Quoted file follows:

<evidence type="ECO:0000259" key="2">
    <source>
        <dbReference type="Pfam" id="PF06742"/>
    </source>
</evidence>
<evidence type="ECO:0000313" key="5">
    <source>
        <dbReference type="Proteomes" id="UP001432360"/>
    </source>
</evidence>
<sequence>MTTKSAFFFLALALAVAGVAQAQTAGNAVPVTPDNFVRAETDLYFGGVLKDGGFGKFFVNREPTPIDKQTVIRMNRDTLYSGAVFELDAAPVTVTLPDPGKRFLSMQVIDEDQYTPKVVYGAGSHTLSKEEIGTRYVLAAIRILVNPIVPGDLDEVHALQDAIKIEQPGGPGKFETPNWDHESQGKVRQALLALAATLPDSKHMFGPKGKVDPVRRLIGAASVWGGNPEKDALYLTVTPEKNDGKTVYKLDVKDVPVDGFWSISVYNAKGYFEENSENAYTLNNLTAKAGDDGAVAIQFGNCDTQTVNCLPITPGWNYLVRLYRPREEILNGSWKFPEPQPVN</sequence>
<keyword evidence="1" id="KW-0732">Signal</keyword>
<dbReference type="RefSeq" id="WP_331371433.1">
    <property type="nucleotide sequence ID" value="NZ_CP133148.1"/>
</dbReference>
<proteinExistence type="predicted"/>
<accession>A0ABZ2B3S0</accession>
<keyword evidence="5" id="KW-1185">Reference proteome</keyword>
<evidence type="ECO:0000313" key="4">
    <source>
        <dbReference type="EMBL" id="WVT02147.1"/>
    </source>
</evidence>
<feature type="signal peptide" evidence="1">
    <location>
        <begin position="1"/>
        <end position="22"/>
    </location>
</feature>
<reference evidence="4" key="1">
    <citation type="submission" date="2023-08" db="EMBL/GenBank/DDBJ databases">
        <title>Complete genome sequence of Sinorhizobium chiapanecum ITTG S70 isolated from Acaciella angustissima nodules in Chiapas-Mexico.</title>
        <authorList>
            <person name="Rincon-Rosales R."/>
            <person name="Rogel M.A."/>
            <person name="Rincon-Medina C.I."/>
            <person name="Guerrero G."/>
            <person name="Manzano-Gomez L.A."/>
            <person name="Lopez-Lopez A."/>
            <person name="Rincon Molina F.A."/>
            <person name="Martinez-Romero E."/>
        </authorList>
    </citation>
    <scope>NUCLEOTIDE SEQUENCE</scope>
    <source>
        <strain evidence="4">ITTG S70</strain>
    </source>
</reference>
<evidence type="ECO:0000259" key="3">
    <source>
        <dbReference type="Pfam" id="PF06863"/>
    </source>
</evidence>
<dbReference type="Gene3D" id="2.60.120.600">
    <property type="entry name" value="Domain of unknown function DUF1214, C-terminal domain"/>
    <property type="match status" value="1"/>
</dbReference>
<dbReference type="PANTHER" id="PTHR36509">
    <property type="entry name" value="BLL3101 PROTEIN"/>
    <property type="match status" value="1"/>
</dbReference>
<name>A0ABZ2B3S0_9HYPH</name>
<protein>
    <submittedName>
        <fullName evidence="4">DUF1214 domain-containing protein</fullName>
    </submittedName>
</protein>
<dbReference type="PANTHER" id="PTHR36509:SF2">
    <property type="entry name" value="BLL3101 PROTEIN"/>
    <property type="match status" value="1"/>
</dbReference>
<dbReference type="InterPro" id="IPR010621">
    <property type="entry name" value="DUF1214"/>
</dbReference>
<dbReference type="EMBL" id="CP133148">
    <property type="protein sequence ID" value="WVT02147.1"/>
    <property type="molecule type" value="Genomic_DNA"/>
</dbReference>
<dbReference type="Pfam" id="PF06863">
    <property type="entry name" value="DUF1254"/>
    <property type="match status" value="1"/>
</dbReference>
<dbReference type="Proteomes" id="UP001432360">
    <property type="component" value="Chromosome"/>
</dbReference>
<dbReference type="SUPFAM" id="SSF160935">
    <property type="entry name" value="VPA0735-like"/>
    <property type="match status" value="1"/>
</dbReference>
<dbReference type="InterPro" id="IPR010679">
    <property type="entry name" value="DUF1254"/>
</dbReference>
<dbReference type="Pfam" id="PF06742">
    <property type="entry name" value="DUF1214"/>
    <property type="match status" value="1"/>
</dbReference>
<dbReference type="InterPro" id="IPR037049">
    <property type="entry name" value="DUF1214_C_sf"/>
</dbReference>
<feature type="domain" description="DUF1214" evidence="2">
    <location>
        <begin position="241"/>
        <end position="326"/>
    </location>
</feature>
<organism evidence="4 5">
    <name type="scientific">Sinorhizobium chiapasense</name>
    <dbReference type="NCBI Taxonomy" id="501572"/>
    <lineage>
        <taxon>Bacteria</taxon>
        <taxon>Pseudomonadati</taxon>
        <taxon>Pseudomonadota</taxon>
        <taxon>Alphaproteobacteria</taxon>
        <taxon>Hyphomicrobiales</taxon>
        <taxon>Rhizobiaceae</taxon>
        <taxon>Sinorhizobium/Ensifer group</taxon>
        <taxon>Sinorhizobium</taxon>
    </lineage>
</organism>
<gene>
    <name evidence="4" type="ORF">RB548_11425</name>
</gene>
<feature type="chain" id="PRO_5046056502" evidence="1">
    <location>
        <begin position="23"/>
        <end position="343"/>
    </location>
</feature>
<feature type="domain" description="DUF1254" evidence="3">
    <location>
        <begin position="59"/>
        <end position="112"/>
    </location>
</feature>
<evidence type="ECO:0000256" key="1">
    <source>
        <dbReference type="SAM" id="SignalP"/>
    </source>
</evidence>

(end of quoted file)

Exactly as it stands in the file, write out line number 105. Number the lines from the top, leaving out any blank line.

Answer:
</feature>